ECB could have acted faster on England World Cup win in 2017 - Naomi Dattani

Naomi Dattani celebrates a wicket while playing for Western Storm
Naomi Dattani (left) played T20 cricket for Western Storm in the 2019 season

The England and Wales Cricket Board could have been faster to act on England's World Cup win in 2017, says Middlesex captain Naomi Dattani.

England beat India to win the 50-over trophy at a sold out Lord's.

Last October, the ECB announced a £20m investment in women's cricket offering 40 full-time professional contracts.

"It's been three years and we're only now starting to see professional contracts," said Dattani, one of the players expected to receive a contract.

The ECB is still hoping to award those contracts in 2020 despite the coronavirus pandemic.

National director Clare Connor said on Wednesday that the future of women's cricket in England needs to be safeguarded.

"I think things could have been a little bit faster, to try and keep up with the Australians and make it more competitive as we go along," Dattani said.

"I'm a little bit envious having experienced club cricket in Australia a few times now."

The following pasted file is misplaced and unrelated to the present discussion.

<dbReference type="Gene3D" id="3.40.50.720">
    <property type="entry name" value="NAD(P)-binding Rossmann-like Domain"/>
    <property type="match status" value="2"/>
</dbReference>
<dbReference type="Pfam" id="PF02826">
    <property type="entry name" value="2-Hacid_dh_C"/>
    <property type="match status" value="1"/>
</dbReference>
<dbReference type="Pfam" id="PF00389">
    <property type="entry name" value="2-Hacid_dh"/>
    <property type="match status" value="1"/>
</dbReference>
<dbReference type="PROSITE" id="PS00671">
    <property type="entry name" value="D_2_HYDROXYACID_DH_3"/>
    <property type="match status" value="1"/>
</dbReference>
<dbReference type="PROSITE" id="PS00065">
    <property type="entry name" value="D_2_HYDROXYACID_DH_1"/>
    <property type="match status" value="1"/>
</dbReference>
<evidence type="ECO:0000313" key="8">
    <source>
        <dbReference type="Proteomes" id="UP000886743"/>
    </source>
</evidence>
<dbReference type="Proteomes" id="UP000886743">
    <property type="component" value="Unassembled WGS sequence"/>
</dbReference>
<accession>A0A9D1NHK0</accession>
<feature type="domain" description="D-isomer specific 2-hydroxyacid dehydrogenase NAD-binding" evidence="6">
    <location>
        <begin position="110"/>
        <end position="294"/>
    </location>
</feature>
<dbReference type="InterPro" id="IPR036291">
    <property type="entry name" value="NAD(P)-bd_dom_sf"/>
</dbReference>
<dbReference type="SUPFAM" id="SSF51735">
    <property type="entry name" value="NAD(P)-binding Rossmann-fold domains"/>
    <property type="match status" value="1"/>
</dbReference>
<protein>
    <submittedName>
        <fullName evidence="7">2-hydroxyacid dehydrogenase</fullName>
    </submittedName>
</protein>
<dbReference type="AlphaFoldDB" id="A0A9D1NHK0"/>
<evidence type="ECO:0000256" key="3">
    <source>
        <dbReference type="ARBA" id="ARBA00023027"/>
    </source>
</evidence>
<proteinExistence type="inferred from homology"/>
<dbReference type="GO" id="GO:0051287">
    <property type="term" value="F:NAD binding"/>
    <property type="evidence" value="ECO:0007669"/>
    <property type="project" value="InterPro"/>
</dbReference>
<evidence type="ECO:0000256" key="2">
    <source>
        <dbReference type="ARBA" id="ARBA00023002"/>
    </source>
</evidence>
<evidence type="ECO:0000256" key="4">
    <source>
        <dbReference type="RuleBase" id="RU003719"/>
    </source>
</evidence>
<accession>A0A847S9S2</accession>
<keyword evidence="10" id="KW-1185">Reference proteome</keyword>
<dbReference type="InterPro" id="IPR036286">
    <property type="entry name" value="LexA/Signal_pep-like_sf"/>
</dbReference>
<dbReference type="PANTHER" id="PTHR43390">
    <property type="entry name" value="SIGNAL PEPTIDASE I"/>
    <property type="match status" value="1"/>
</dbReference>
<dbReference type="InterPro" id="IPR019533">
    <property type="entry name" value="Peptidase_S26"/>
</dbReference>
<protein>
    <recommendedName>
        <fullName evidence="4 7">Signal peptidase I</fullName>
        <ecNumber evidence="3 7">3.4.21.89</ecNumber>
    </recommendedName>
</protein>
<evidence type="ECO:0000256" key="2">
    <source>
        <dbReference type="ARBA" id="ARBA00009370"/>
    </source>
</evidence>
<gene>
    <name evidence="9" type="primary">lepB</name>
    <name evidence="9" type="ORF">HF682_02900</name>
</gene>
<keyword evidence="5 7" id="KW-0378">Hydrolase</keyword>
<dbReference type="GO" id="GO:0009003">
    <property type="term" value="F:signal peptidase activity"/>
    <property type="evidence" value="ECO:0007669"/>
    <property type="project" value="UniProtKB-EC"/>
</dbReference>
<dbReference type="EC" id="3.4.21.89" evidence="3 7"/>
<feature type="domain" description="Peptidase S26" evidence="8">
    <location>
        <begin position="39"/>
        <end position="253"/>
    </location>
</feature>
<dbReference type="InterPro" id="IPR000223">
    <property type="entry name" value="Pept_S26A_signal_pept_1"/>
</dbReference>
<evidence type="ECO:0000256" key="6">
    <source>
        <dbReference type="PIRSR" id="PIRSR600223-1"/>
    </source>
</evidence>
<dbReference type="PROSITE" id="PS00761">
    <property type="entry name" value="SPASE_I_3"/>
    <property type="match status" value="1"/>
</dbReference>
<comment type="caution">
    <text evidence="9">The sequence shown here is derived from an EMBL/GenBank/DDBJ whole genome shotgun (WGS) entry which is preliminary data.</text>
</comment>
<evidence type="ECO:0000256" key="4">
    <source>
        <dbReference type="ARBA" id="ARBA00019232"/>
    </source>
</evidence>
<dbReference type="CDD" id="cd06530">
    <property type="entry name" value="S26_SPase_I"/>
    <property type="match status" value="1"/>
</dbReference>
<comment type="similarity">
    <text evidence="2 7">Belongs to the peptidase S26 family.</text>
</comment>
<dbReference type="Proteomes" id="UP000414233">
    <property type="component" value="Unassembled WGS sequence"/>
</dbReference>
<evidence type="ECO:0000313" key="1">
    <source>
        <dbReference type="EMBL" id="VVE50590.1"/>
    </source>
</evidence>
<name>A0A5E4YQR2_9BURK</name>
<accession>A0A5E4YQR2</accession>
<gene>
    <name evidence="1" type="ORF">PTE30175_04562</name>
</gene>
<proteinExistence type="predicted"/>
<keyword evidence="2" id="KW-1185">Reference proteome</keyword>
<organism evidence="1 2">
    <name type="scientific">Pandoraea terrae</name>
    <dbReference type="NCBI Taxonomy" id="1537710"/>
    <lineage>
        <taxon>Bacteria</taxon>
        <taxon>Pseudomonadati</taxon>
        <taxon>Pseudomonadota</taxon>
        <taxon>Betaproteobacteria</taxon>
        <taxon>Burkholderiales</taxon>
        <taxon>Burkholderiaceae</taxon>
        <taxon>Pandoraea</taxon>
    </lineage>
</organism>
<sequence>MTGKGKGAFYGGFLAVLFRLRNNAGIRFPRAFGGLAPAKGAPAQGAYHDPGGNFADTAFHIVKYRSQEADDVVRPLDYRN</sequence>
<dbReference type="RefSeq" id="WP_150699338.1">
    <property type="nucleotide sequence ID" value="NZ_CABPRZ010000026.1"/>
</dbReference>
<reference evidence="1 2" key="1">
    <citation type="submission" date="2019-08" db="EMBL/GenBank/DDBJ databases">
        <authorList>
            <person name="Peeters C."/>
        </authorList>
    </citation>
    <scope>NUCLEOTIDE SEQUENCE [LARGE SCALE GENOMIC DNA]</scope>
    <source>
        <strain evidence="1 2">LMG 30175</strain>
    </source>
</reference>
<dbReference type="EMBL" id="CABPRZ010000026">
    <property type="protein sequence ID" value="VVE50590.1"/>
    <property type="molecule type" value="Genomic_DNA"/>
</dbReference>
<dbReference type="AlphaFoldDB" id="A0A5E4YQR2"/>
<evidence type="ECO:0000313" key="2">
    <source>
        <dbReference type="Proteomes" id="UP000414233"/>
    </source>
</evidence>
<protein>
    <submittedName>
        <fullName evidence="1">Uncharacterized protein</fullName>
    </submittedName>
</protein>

Dattani was set to play for London Spirit in the inaugural Hundred season, which has been delayed until 2021.

The 26-year-old previously travelled to Perth to develop her game before the county season started.

"I would never take anything away from what I learned and the momentum I created, but it’s just a shame that it’s not being put in practice right now," Dattani said.

"Financially it’s a really big stress for me right now.

"I’m unemployed because I left my job before so I’m in a little bit of a sticky situation so all I can do is hope that something positive happens very soon."

The ECB is in discussions with the Professional Cricketers Association about remunerations for the Hundred players.

"I think communication is the biggest thing," Dattani said when asked about the future of women's cricket.

"If we had just more direct communication with a timeline of things as best they can, I think it would put a lot of girls’ minds at ease."